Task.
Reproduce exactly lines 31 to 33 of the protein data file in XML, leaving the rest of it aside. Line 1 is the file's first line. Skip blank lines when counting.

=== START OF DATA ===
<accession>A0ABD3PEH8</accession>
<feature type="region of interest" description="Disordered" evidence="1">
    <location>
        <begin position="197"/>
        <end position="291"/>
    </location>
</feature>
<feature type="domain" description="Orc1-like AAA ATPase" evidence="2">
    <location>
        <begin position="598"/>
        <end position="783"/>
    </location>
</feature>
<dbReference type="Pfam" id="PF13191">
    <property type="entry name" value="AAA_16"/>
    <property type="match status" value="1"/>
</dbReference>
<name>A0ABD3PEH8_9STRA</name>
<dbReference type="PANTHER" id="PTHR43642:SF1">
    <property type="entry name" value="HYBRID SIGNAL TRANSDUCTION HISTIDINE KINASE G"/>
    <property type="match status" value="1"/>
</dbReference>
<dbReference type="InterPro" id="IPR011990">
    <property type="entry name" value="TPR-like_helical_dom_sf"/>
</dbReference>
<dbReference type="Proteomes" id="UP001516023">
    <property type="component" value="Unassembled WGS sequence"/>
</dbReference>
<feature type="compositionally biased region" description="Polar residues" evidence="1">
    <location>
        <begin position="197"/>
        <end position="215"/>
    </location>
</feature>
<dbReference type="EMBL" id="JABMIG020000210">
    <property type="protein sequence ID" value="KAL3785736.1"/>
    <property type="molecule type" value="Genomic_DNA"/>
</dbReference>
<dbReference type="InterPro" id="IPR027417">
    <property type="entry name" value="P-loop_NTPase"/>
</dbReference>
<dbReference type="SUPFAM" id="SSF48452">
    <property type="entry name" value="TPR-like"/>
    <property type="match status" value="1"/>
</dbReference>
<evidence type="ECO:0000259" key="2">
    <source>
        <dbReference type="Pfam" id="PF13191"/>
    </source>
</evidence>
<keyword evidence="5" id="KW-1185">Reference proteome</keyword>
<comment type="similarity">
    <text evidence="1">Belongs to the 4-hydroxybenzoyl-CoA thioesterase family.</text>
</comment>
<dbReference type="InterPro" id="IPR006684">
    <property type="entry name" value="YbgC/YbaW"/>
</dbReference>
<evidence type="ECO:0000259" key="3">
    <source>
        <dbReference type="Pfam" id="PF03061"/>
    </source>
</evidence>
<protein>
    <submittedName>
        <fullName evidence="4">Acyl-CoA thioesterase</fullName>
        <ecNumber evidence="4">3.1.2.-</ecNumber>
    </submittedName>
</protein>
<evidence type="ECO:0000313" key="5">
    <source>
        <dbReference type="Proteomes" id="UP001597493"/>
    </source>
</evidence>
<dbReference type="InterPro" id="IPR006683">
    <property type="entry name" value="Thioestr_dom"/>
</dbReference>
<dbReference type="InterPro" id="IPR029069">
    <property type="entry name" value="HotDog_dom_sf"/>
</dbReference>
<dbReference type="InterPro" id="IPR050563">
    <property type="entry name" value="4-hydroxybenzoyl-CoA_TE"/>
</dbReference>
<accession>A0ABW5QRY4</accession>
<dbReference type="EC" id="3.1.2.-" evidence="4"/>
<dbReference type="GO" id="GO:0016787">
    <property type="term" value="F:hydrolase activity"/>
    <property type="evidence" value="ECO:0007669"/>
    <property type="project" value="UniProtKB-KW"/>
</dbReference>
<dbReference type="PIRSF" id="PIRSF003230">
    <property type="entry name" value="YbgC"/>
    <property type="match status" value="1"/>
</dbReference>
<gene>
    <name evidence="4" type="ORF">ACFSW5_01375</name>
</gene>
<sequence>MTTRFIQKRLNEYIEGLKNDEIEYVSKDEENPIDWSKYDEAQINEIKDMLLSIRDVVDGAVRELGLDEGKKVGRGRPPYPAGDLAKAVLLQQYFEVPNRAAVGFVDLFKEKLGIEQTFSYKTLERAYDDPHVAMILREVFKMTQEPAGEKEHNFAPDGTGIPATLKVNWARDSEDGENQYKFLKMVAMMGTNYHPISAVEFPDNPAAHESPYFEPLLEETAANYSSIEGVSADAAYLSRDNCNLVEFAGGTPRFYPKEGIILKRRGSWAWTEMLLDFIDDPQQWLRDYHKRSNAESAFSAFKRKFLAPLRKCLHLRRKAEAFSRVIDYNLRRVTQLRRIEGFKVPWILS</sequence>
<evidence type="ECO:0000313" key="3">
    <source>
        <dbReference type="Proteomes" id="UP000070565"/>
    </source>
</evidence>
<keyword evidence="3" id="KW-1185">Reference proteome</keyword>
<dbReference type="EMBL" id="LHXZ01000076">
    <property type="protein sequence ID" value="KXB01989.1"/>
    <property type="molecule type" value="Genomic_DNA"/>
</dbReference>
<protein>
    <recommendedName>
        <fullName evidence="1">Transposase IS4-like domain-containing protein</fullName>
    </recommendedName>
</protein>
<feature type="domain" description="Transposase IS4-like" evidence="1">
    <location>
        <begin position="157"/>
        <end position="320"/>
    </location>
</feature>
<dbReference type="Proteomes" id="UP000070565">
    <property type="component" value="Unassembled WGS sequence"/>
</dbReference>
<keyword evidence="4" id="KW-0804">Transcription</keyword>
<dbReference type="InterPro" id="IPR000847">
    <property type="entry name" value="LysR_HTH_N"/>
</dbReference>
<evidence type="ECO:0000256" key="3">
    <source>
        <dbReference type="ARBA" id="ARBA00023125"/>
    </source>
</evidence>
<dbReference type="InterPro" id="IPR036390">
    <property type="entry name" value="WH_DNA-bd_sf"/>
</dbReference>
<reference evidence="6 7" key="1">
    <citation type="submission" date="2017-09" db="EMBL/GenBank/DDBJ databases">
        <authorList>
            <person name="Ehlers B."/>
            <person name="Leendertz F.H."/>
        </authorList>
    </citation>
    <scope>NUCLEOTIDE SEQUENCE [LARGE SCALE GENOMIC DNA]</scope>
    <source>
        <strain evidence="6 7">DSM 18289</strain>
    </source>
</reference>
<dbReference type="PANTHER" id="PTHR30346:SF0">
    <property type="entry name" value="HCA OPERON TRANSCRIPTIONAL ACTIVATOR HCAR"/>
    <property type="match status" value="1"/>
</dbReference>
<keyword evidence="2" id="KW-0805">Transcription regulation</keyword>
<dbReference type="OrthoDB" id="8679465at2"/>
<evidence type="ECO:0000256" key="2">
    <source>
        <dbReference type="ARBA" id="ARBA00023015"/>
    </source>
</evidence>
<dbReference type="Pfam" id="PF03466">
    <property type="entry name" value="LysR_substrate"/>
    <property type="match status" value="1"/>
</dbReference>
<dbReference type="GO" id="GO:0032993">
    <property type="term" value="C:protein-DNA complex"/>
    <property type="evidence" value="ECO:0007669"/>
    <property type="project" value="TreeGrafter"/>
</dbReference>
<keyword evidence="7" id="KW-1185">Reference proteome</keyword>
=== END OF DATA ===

        <begin position="197"/>
        <end position="215"/>
    </location>